Living Beyond Disability
(Living Beyond Disabilities - March 2014) - Lori Sledziewski, MS, OTR/L, an occupational therapist (OT) at MossRehab for over six years, is on a mission to raise awareness in the community of the key role played by her profession in rehabilitation. The spinal cord injury team leader for the MossRehab Occupational Therapy Department recently answered questions about the importance of OT for MossRehab.
Can you explain briefly what an occupational therapist does?
Occupational therapists address activities of daily living - things that people have to do in their everyday life. That can range from waking up and brushing their teeth to getting dressed and showered, eating breakfast, going to work, being a parent, enjoying leisure activities, driving. It really has a wide range. We address the activities that give people’s life meaning.
How is that different from a physical therapist?
We work closely with physical therapists. Physical therapists address strengthening, ambulation [walking], stretching, going up and down stairs, transfers like getting in and out of bed and getting in and out of a car. Our main focus is how are you going to get your shirt on, how are you going to get your pants on, how are you going to walk into your bathroom. There is always a functional goal with our activities.
You mentioned that you work with other therapists – physical, recreational, speech, etc. How is that work coordinated so the patient receives the best outcome?
Our patients have to have at least three hours of therapy a day in the inpatient unit. That is balanced among the specialties based on goals for the patient. For example, if the patient’s strength is good, but he or she needs more practice with getting in and out of the bathtub and getting dressed and cooking and cleaning, we may focus more on the OT. We are all trying to move the patient toward re-entry into the community. We are all working toward the same goal. We are just working towards it in different ways.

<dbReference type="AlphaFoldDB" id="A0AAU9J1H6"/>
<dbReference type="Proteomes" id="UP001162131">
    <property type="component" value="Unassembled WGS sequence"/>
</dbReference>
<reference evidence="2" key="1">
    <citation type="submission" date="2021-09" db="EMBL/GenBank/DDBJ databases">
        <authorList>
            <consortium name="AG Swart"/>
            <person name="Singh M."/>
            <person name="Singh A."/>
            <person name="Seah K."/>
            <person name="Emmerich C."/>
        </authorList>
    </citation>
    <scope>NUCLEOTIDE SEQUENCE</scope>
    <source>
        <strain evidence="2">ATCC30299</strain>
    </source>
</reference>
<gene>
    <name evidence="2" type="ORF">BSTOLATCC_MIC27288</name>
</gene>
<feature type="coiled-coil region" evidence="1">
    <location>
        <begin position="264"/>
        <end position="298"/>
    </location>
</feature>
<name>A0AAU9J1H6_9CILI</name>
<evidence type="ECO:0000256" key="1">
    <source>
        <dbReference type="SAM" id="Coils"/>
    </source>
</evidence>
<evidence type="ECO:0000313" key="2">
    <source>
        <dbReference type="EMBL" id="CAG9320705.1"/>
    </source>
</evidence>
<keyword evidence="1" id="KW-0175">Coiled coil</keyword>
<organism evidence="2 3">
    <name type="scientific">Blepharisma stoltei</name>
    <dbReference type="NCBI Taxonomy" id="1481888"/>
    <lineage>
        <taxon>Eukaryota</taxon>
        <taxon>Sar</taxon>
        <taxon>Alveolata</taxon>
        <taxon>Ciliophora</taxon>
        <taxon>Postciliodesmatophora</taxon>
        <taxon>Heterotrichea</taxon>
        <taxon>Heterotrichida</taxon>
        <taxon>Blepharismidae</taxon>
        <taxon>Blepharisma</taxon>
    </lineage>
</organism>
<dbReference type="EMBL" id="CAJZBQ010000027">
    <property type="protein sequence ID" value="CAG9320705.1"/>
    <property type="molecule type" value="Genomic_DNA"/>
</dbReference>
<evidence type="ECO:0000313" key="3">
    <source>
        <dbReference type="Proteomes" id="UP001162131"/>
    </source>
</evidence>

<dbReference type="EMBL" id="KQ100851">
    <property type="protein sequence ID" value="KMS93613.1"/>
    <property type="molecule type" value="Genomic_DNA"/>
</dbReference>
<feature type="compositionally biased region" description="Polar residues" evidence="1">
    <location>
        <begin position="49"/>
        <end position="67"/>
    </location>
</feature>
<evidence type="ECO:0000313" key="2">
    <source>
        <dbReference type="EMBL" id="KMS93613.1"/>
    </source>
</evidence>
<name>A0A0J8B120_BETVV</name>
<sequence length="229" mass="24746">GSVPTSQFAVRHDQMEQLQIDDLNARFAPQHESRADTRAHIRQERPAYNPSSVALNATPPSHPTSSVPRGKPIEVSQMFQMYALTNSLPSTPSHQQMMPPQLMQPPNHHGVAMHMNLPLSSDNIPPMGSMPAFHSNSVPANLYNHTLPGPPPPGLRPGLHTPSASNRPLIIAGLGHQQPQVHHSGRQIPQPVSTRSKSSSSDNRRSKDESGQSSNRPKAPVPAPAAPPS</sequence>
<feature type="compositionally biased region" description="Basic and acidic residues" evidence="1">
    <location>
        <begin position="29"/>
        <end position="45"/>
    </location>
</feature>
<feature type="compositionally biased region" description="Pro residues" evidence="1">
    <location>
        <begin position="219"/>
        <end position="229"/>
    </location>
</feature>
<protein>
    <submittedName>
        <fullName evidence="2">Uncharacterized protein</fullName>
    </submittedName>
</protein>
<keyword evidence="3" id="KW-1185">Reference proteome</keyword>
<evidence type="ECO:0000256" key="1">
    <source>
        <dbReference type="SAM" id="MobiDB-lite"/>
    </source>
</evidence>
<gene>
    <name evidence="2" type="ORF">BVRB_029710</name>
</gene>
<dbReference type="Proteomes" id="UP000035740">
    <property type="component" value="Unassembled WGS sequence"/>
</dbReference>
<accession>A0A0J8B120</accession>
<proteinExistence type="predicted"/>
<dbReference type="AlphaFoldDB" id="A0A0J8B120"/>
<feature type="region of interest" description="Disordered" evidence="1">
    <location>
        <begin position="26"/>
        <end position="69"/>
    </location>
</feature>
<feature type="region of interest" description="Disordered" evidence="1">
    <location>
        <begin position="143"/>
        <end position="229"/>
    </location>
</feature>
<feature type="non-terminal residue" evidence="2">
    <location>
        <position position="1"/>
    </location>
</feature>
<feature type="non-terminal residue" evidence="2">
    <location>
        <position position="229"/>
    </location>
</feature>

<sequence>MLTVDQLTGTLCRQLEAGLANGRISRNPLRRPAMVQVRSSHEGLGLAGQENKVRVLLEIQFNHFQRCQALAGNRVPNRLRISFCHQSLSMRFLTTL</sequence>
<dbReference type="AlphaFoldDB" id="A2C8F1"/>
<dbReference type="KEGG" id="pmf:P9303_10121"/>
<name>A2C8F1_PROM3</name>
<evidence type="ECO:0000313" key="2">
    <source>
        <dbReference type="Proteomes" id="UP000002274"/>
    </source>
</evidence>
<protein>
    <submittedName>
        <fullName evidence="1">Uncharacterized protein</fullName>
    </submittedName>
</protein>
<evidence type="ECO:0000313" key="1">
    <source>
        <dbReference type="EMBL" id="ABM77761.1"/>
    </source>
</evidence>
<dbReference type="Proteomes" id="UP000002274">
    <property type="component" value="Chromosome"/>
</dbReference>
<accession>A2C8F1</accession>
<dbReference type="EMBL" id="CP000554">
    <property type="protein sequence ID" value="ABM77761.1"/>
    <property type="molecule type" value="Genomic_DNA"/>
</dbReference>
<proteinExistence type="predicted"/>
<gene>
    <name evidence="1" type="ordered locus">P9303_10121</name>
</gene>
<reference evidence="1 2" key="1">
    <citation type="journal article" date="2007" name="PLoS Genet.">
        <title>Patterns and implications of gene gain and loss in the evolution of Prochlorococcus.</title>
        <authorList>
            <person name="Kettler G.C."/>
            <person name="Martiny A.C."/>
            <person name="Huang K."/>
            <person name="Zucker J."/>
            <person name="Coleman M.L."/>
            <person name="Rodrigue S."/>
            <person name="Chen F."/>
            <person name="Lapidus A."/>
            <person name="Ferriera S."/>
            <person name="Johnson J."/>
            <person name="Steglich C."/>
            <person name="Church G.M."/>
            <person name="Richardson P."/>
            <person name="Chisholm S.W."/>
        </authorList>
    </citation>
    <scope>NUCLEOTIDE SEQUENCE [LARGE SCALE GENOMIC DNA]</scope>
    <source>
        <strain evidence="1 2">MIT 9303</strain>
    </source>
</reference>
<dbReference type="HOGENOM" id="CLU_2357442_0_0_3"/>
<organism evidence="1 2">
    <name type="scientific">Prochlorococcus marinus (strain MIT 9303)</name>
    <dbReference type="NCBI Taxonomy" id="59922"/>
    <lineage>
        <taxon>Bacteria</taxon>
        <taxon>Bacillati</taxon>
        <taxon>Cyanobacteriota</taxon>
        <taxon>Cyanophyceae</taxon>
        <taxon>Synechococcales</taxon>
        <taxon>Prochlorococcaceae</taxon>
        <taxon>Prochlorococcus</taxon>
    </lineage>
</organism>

So there is a lot of conversation and coordinating of the care among the therapists and the physicians and nurses?
All of the OTs, PTs and recreational therapists are in the same office, and we have daily discussions. We are talking constantly in the gym or the office. We also have a weekly rounds meeting – where the treatment for each patient is discussed to educate everyone – so the doctor, the resident, the social worker, the psychologist, the nurse and all of the therapists are present. That’s where we formally discuss each case, talk about progress and any changes that might occur during the week, so we can better plan for discharge. Informally, we are speaking multiple times per day.
You work with spinal cord injury patients soon after their injury, when they are still in inpatient units. What are some of the toughest challenges you face?
Our patients are usually coming to us after a hospital stay. We are the first line of care that starts talking about what they are going to do when they go home. I initially rotated among all of the areas at MossRehab before settling on the inpatient spinal cord injury team. The challenge for me is figuring out how to start therapy with people that may be in denial or depressed or angry. A lot of our patients are not yet in the mindset of “I want to do this.” Getting patients to buy into that process early on – getting them to trust you that it is better for them to get out of bed, better for them to start getting dressed on their own rather than having someone do it for them - can be a challenge. It is a very emotional time that most patients are going through. We work very closely with our neuropsychologists.